[CentOS-devel] Back on CentOS-devel to get some git.centos.org improvements

Sun Jul 6 21:23:20 UTC 2014
Mark Mielke <mark.mielke at gmail.com>

On Sun, Jul 6, 2014 at 10:06 AM, Karanbir Singh <mail-lists at karan.org>

> On 07/06/2014 11:11 AM, Nico Kadel-Garcia wrote:
> > First note: in many environments, MITM is how things work normally. In
> > others, the routers and proxies and DNS are *not* secured or easily
> > re-implemented to be secure, for many, many different reasons. No
> > matter how careful you are with git.centos.org itself, it's going to
> > be vulnerable to trojaned intermediate repositories being substituted
> > because no one at CentOS or Red Hat has enough control over the
> > Internet to fix these.
> You are repeatedly saying this, but failing to actually quantify it.
> your gpg key is pretty much null routed once someone can MITM the
> content anyway, and i also assume you realise that a gpg sign is still
> with the same sort of code/key as an ssl connection is.

It's may be the same classification of cryptographic functions... but it is
not the same. With SSL/SSH you are, at least in theory, authenticating the
origin host. This makes no promise about the origin content.

A PGP-signed tag makes a promise about the content but does *not* make a
promise about the origin host.

So, they are not the same.

In the case of git.centos.org, somebody who manipulates the repositories
could likely fake the repository content being consistent, but would have a
more difficult time faking a signature where the public key is stored
elsewhere that git.centos.org (such as one of the PGP key servers). The
SSL/SSH for git.centos.org would continue to pass, but the signature would

The other case already mentioned was the case that the content has an
intermediate resting point. That is, I clone from git.centos.org, and then
I publish to somebody else. How do they know which content is authentic...
mine or git.centos.org? Being able to point to the signed tag shows
cryptographically who signed the content and this could be an important
differentiator in determining which source is the "real" source.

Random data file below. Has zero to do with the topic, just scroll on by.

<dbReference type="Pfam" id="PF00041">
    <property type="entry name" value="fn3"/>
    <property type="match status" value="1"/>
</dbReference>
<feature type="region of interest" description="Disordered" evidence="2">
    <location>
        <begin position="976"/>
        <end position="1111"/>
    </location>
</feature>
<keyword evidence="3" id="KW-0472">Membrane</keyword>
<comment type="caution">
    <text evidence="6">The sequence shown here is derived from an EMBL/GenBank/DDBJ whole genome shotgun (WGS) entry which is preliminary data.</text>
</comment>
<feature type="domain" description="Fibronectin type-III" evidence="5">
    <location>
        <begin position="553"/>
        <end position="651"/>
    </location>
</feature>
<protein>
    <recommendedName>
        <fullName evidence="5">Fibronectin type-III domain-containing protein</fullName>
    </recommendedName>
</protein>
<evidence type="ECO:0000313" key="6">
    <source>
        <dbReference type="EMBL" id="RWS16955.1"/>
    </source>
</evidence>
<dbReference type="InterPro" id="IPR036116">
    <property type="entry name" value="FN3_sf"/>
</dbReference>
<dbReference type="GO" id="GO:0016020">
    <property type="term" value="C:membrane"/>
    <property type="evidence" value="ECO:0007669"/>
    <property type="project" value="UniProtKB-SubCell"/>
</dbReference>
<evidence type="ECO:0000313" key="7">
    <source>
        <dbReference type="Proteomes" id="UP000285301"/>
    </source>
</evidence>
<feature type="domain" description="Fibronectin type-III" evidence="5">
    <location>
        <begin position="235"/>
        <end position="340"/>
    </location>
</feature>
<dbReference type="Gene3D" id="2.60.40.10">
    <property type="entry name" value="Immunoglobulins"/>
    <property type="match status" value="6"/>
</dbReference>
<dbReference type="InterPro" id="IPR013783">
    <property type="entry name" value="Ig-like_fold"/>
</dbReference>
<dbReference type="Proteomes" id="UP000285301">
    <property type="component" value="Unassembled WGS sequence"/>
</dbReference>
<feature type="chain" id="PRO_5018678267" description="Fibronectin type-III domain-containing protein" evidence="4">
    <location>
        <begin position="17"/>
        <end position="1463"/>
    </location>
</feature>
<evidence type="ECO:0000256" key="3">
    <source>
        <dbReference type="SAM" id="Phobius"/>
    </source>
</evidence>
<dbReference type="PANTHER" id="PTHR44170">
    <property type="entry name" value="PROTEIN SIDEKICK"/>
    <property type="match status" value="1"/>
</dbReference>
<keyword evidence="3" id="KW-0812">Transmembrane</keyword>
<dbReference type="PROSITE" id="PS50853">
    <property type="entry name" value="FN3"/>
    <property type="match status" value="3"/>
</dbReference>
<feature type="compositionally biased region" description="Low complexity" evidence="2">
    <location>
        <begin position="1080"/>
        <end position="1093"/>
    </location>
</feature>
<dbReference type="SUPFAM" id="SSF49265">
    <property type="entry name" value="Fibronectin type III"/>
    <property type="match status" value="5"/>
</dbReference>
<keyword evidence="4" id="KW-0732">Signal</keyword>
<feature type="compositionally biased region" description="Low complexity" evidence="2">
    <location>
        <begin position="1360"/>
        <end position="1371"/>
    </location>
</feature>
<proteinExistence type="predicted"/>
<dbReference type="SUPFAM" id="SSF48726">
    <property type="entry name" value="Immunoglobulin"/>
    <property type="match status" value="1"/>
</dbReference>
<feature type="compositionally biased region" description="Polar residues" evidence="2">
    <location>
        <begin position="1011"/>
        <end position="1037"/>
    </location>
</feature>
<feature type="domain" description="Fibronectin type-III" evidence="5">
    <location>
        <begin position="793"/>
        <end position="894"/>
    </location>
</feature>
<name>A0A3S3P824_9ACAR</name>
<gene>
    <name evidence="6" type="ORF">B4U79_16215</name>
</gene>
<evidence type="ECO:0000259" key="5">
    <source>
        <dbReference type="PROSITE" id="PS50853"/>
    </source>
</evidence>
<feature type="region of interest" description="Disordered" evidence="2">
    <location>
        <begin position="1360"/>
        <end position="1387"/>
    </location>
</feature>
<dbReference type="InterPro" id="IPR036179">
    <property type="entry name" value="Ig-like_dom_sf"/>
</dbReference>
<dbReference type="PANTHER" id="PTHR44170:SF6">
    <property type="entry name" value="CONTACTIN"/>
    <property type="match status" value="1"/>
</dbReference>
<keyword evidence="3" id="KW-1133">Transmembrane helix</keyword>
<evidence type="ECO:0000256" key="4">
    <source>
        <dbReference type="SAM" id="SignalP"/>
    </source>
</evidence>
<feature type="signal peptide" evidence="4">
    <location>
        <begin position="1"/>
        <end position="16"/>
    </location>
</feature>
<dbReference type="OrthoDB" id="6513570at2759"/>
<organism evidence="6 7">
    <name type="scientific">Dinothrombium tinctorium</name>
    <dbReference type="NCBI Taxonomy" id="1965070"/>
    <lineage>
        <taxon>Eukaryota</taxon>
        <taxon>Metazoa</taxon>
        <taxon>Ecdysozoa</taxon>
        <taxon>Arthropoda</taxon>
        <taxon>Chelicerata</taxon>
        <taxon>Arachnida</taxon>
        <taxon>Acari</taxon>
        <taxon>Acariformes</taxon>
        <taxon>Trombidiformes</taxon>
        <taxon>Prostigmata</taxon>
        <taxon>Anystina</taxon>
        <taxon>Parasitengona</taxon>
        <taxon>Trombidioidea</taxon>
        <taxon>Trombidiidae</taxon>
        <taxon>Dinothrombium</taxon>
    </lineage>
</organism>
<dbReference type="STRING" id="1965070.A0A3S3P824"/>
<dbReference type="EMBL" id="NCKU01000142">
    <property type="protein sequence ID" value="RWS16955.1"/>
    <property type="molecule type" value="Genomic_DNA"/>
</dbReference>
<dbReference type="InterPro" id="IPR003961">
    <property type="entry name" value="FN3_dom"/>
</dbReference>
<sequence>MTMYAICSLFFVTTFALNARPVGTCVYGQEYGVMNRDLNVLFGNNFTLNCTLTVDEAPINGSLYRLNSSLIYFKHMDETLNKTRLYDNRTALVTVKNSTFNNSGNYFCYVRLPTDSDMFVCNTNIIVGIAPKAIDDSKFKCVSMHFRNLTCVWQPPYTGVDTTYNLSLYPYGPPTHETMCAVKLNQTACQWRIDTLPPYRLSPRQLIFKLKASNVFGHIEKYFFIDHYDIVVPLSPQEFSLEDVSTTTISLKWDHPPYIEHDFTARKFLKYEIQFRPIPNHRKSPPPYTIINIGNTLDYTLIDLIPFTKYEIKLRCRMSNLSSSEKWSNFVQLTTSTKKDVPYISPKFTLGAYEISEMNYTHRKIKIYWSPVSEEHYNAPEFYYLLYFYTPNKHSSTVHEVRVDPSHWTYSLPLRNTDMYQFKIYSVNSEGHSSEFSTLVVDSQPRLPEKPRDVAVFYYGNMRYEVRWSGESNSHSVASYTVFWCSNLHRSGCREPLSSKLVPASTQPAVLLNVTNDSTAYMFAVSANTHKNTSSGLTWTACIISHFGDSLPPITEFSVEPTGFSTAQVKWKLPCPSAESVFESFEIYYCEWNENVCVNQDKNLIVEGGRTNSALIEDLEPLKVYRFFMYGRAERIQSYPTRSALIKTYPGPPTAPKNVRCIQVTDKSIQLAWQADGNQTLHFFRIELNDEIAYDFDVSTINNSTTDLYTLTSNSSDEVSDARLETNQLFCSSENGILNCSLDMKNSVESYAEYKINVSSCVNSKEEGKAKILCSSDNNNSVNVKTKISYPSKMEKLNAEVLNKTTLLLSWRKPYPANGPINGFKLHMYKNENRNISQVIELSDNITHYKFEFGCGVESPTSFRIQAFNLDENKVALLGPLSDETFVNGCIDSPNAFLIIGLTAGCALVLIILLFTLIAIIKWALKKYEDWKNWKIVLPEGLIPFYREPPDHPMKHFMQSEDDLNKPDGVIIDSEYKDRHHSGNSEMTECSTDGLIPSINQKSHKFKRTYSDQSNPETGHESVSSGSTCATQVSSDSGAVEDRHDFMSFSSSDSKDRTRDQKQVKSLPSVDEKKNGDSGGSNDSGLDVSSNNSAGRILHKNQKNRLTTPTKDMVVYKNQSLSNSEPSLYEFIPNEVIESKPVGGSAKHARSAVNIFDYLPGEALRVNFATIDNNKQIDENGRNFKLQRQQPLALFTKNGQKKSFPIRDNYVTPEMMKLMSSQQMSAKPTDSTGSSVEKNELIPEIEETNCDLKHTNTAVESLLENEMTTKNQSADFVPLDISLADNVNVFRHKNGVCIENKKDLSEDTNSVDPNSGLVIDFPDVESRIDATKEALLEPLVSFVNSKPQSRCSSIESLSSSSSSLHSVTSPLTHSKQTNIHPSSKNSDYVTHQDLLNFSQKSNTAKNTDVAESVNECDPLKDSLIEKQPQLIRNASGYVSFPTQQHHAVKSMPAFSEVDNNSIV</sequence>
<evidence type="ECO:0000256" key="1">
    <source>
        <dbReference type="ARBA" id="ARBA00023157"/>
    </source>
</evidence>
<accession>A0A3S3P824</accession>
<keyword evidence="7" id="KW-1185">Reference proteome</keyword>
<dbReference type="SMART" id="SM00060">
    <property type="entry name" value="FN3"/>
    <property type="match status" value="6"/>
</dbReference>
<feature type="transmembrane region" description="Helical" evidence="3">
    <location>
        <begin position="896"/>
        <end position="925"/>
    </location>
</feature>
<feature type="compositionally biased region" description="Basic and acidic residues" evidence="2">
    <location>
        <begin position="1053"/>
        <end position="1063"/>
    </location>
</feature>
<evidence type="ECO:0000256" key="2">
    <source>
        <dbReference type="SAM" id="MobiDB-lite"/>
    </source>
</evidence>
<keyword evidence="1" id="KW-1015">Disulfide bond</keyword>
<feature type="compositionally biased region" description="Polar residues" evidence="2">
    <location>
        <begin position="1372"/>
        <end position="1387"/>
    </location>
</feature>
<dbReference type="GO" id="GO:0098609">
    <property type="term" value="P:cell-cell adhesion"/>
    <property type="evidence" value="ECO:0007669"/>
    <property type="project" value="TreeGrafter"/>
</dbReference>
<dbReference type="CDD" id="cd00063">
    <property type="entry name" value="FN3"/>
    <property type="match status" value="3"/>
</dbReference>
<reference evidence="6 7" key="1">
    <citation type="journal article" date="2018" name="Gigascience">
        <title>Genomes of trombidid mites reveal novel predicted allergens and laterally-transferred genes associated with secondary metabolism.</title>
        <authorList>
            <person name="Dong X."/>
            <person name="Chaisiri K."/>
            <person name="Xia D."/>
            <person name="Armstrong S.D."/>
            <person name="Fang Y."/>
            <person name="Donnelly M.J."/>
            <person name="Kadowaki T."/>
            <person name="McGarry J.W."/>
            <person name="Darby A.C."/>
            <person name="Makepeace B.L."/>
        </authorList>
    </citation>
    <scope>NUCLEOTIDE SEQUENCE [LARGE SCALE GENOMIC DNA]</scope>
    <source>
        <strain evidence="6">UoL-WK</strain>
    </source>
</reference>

> the bottom line is that unless you can get an authoritative manner of
> initial keyexchange, that you can absolutely trust, nothing else down
> the line is going to be any more secure than the initial handover. I'm
> happy to setup a keysign and keyexchange event at every dojo we run, but
> even that is likely to only reach a small fraction of the entire userbase.
> So the only way to get the originating gpg key ( that you'd verify
> against ) is over ssl on the internet, which also implies that having
> git.centos.org behind the same leave lof trust puts us no worse off.
I think you may be dismissing the two scenarios... 1) git.centos.org gets
compromised, 2) intermediate resting point. Both of these require the
*content* to be signed. You are only providing authentication of the
original source which does not address either of these points effectively.

So, I don't think it is correct that the "bottom line" is as you state
above. The real "bottom line" is that SSL/SSH only authenticates the source
host. It provides *no* guarantee for the source content.

If you authenticated the content, you wouldn't actually need to
authenticate the source host. This is how Bittorrent works in general. It
doesn't matter how the bytes get from point A to point B, as long as the
final result has the correct *content*. SSL/SSH do not guarantee the
correct *content* so it is rather ineffective as a means of authenticating
the content. It's saying "trust me... I'm git.centos.org... what could go

Mark Mielke <mark.mielke at gmail.com>
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